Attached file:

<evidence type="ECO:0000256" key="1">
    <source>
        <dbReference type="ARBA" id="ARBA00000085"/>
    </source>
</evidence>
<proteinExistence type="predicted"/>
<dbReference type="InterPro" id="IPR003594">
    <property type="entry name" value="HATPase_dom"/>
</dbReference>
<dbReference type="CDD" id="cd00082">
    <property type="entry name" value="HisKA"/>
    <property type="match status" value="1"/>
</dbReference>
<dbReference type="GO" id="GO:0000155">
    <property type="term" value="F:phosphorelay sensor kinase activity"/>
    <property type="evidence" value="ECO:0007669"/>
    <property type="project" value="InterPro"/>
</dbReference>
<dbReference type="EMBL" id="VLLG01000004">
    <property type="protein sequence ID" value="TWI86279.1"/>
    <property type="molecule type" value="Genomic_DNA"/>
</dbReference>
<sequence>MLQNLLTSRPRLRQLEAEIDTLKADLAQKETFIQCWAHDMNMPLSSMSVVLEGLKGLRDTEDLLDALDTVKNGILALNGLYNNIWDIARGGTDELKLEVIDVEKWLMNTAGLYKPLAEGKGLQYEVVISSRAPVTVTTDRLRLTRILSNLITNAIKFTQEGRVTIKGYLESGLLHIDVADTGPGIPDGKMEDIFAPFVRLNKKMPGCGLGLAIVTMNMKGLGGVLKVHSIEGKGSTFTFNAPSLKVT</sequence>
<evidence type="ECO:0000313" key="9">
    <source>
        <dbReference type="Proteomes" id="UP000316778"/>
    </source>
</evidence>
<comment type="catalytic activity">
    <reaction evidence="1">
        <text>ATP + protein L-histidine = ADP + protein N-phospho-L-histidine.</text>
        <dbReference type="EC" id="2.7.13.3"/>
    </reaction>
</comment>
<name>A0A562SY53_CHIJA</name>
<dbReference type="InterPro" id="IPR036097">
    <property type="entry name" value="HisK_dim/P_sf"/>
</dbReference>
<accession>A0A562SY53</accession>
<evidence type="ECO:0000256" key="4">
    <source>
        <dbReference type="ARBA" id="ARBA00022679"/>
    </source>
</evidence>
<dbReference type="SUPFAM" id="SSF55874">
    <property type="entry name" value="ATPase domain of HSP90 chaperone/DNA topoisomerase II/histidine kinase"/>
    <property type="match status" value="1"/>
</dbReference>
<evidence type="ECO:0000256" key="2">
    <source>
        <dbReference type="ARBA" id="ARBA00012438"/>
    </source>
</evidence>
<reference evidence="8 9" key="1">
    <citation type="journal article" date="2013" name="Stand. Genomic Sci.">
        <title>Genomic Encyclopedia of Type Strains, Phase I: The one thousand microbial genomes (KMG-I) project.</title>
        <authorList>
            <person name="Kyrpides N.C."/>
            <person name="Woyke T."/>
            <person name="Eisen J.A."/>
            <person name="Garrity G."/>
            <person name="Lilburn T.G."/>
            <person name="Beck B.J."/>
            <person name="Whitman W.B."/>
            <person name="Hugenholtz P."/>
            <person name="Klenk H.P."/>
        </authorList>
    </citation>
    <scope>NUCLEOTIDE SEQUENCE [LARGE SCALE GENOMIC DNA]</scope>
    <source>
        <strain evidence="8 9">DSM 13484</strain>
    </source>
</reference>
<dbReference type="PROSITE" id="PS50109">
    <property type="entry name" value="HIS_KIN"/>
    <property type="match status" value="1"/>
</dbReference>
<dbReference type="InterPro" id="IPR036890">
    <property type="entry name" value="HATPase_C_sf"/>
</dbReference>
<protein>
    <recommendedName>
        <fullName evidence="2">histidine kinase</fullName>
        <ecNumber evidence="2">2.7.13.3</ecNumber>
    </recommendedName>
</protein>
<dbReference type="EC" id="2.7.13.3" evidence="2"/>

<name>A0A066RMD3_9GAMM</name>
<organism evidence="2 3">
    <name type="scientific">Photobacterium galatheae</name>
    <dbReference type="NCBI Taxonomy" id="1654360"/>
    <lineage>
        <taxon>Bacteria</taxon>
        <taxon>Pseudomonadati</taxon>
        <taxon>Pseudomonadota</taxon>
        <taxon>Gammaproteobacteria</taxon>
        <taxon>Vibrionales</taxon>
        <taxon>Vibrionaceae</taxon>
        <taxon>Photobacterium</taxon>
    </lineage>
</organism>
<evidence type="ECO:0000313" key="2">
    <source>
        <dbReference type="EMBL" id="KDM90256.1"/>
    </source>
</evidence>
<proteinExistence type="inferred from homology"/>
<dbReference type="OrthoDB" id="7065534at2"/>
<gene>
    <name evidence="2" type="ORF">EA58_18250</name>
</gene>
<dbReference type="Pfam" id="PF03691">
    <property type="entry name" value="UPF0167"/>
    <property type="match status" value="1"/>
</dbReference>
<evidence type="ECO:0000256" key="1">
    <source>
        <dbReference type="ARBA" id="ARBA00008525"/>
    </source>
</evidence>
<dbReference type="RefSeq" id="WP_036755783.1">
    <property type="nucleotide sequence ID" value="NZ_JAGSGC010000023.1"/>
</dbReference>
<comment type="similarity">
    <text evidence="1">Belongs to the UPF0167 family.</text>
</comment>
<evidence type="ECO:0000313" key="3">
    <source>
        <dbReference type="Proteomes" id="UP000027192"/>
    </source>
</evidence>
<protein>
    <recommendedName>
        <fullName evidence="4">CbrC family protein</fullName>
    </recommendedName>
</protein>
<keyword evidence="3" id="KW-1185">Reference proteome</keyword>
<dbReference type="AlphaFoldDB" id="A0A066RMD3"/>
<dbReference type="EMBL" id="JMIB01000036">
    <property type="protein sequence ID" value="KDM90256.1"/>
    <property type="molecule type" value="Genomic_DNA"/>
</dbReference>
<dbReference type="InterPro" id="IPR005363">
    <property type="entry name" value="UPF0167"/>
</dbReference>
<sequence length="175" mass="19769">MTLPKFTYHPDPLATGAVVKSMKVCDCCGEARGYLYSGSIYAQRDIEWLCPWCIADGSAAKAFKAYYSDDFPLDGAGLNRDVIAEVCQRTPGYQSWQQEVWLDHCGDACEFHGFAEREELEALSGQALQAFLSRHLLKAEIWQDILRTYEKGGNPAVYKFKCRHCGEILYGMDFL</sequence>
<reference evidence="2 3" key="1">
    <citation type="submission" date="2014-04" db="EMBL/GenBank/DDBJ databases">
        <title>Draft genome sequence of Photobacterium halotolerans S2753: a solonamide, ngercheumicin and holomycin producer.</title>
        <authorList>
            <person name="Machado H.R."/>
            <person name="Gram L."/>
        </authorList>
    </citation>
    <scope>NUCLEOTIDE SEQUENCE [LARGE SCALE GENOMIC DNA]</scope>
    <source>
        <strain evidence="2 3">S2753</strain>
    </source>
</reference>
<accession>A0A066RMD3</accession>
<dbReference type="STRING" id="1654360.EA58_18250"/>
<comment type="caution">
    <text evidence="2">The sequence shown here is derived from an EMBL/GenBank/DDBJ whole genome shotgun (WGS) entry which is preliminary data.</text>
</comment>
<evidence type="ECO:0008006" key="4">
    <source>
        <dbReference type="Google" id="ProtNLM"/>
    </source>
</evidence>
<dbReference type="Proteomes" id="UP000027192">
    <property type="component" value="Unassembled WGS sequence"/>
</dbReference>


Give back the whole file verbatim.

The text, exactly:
<evidence type="ECO:0000256" key="1">
    <source>
        <dbReference type="ARBA" id="ARBA00000085"/>
    </source>
</evidence>
<proteinExistence type="predicted"/>
<dbReference type="InterPro" id="IPR003594">
    <property type="entry name" value="HATPase_dom"/>
</dbReference>
<dbReference type="CDD" id="cd00082">
    <property type="entry name" value="HisKA"/>
    <property type="match status" value="1"/>
</dbReference>
<dbReference type="GO" id="GO:0000155">
    <property type="term" value="F:phosphorelay sensor kinase activity"/>
    <property type="evidence" value="ECO:0007669"/>
    <property type="project" value="InterPro"/>
</dbReference>
<dbReference type="EMBL" id="VLLG01000004">
    <property type="protein sequence ID" value="TWI86279.1"/>
    <property type="molecule type" value="Genomic_DNA"/>
</dbReference>
<sequence>MLQNLLTSRPRLRQLEAEIDTLKADLAQKETFIQCWAHDMNMPLSSMSVVLEGLKGLRDTEDLLDALDTVKNGILALNGLYNNIWDIARGGTDELKLEVIDVEKWLMNTAGLYKPLAEGKGLQYEVVISSRAPVTVTTDRLRLTRILSNLITNAIKFTQEGRVTIKGYLESGLLHIDVADTGPGIPDGKMEDIFAPFVRLNKKMPGCGLGLAIVTMNMKGLGGVLKVHSIEGKGSTFTFNAPSLKVT</sequence>
<evidence type="ECO:0000313" key="9">
    <source>
        <dbReference type="Proteomes" id="UP000316778"/>
    </source>
</evidence>
<comment type="catalytic activity">
    <reaction evidence="1">
        <text>ATP + protein L-histidine = ADP + protein N-phospho-L-histidine.</text>
        <dbReference type="EC" id="2.7.13.3"/>
    </reaction>
</comment>
<name>A0A562SY53_CHIJA</name>
<dbReference type="InterPro" id="IPR036097">
    <property type="entry name" value="HisK_dim/P_sf"/>
</dbReference>
<accession>A0A562SY53</accession>
<evidence type="ECO:0000256" key="4">
    <source>
        <dbReference type="ARBA" id="ARBA00022679"/>
    </source>
</evidence>
<dbReference type="SUPFAM" id="SSF55874">
    <property type="entry name" value="ATPase domain of HSP90 chaperone/DNA topoisomerase II/histidine kinase"/>
    <property type="match status" value="1"/>
</dbReference>
<evidence type="ECO:0000256" key="2">
    <source>
        <dbReference type="ARBA" id="ARBA00012438"/>
    </source>
</evidence>
<reference evidence="8 9" key="1">
    <citation type="journal article" date="2013" name="Stand. Genomic Sci.">
        <title>Genomic Encyclopedia of Type Strains, Phase I: The one thousand microbial genomes (KMG-I) project.</title>
        <authorList>
            <person name="Kyrpides N.C."/>
            <person name="Woyke T."/>
            <person name="Eisen J.A."/>
            <person name="Garrity G."/>
            <person name="Lilburn T.G."/>
            <person name="Beck B.J."/>
            <person name="Whitman W.B."/>
            <person name="Hugenholtz P."/>
            <person name="Klenk H.P."/>
        </authorList>
    </citation>
    <scope>NUCLEOTIDE SEQUENCE [LARGE SCALE GENOMIC DNA]</scope>
    <source>
        <strain evidence="8 9">DSM 13484</strain>
    </source>
</reference>
<dbReference type="PROSITE" id="PS50109">
    <property type="entry name" value="HIS_KIN"/>
    <property type="match status" value="1"/>
</dbReference>
<dbReference type="InterPro" id="IPR036890">
    <property type="entry name" value="HATPase_C_sf"/>
</dbReference>
<protein>
    <recommendedName>
        <fullName evidence="2">histidine kinase</fullName>
        <ecNumber evidence="2">2.7.13.3</ecNumber>
    </recommendedName>
</protein>
<dbReference type="EC" id="2.7.13.3" evidence="2"/>

<name>A0A066RMD3_9GAMM</name>
<organism evidence="2 3">
    <name type="scientific">Photobacterium galatheae</name>
    <dbReference type="NCBI Taxonomy" id="1654360"/>
    <lineage>
        <taxon>Bacteria</taxon>
        <taxon>Pseudomonadati</taxon>
        <taxon>Pseudomonadota</taxon>
        <taxon>Gammaproteobacteria</taxon>
        <taxon>Vibrionales</taxon>
        <taxon>Vibrionaceae</taxon>
        <taxon>Photobacterium</taxon>
    </lineage>
</organism>
<evidence type="ECO:0000313" key="2">
    <source>
        <dbReference type="EMBL" id="KDM90256.1"/>
    </source>
</evidence>
<proteinExistence type="inferred from homology"/>
<dbReference type="OrthoDB" id="7065534at2"/>
<gene>
    <name evidence="2" type="ORF">EA58_18250</name>
</gene>
<dbReference type="Pfam" id="PF03691">
    <property type="entry name" value="UPF0167"/>
    <property type="match status" value="1"/>
</dbReference>
<evidence type="ECO:0000256" key="1">
    <source>
        <dbReference type="ARBA" id="ARBA00008525"/>
    </source>
</evidence>
<dbReference type="RefSeq" id="WP_036755783.1">
    <property type="nucleotide sequence ID" value="NZ_JAGSGC010000023.1"/>
</dbReference>
<comment type="similarity">
    <text evidence="1">Belongs to the UPF0167 family.</text>
</comment>
<evidence type="ECO:0000313" key="3">
    <source>
        <dbReference type="Proteomes" id="UP000027192"/>
    </source>
</evidence>
<protein>
    <recommendedName>
        <fullName evidence="4">CbrC family protein</fullName>
    </recommendedName>
</protein>
<keyword evidence="3" id="KW-1185">Reference proteome</keyword>
<dbReference type="AlphaFoldDB" id="A0A066RMD3"/>
<dbReference type="EMBL" id="JMIB01000036">
    <property type="protein sequence ID" value="KDM90256.1"/>
    <property type="molecule type" value="Genomic_DNA"/>
</dbReference>
<dbReference type="InterPro" id="IPR005363">
    <property type="entry name" value="UPF0167"/>
</dbReference>
<sequence length="175" mass="19769">MTLPKFTYHPDPLATGAVVKSMKVCDCCGEARGYLYSGSIYAQRDIEWLCPWCIADGSAAKAFKAYYSDDFPLDGAGLNRDVIAEVCQRTPGYQSWQQEVWLDHCGDACEFHGFAEREELEALSGQALQAFLSRHLLKAEIWQDILRTYEKGGNPAVYKFKCRHCGEILYGMDFL</sequence>
<reference evidence="2 3" key="1">
    <citation type="submission" date="2014-04" db="EMBL/GenBank/DDBJ databases">
        <title>Draft genome sequence of Photobacterium halotolerans S2753: a solonamide, ngercheumicin and holomycin producer.</title>
        <authorList>
            <person name="Machado H.R."/>
            <person name="Gram L."/>
        </authorList>
    </citation>
    <scope>NUCLEOTIDE SEQUENCE [LARGE SCALE GENOMIC DNA]</scope>
    <source>
        <strain evidence="2 3">S2753</strain>
    </source>
</reference>
<accession>A0A066RMD3</accession>
<dbReference type="STRING" id="1654360.EA58_18250"/>
<comment type="caution">
    <text evidence="2">The sequence shown here is derived from an EMBL/GenBank/DDBJ whole genome shotgun (WGS) entry which is preliminary data.</text>
</comment>
<evidence type="ECO:0008006" key="4">
    <source>
        <dbReference type="Google" id="ProtNLM"/>
    </source>
</evidence>
<dbReference type="Proteomes" id="UP000027192">
    <property type="component" value="Unassembled WGS sequence"/>
</dbReference>